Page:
Carbon nanostructures such as fullerene buckyballs have shown potential for use as hydrogen storage systems. The presence of a curved structure enables the reversible formation of covalent bonds with atomic hydrogen as well as coordination with molecular hydrogen, H2. Corannulene (C20H10) has a cup-like shape, and so could show the same possible storage potential.
This study used muon-spin spectroscopy on HiFi in combination with physisorption analysis to investigate the possible interactions between corannulene with both molecular and atomic hydrogen. The use of muonium as proxy for atomic hydrogen enables the collection of valuable information about the behaviour of atomic hydrogen, while the gas-physisorption analysis was able to measure the hydrogen diffusion through the crystal.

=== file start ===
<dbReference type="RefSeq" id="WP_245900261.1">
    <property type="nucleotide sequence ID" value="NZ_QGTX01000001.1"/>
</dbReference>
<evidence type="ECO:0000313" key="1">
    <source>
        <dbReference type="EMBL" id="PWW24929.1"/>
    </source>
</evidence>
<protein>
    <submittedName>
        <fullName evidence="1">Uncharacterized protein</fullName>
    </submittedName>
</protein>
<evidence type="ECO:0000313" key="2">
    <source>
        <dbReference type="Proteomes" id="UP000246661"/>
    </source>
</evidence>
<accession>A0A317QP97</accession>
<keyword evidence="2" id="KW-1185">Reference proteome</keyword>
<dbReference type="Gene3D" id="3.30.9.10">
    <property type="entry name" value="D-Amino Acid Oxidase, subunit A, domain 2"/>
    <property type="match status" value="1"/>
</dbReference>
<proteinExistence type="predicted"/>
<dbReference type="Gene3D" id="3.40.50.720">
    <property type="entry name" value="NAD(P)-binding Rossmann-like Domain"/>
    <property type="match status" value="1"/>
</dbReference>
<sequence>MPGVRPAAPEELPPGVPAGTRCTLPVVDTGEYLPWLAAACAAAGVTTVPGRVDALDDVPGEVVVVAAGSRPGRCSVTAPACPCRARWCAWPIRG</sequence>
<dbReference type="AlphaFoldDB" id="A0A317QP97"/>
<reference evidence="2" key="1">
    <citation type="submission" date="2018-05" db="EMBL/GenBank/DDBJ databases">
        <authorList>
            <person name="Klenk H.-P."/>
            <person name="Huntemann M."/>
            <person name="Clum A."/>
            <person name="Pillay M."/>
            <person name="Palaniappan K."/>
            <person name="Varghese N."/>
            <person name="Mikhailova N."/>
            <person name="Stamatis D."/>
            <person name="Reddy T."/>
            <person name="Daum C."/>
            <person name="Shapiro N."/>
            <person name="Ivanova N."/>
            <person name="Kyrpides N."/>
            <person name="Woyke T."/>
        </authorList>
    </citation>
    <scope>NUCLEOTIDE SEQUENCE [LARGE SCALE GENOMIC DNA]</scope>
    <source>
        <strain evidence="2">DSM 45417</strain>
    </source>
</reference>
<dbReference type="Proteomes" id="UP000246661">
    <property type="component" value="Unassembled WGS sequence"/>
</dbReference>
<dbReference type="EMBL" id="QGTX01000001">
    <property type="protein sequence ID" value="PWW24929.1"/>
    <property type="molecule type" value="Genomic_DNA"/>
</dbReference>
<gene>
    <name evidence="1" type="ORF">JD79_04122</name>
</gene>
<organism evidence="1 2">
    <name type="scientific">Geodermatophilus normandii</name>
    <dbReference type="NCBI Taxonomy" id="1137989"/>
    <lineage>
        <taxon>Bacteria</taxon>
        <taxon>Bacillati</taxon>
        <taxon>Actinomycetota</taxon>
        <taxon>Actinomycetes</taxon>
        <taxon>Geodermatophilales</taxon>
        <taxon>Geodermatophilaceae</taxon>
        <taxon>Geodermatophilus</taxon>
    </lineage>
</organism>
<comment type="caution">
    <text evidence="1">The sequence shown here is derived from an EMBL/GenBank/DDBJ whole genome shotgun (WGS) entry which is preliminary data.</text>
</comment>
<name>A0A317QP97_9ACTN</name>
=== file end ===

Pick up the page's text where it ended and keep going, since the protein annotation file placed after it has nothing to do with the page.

The results indicate that hydrogen molecules are able to diffuse through the bulk of the open crystal structure of corannulene and that there is a high affinity for the hydrogen atoms to form covalent bonds, illustrated by the formation of stable muonium adducts at all possible active sites of the corranulene molecule.
Their results suggest that corannulene could be exploited as a novel platform for hydrogen capture and storage, when combined with a suitable catalyst to promote H2 dissociation, and that doping with alkali ions could bring this storage into a practical temperature range.
ion: “The interaction of hydrogen with corannulene, a promising new platform for energy storage.” Carbon 155 (2019) 432-437
Authors: M Gaboardi (Elettra, ISIS), F Pratt (ISIS), C Milanese (Universitá Degli Studi di Pavia), J Taylor (ISIS), J Siegel (Tianjin University), F Fernandez-Alonso (ISIS, University College London)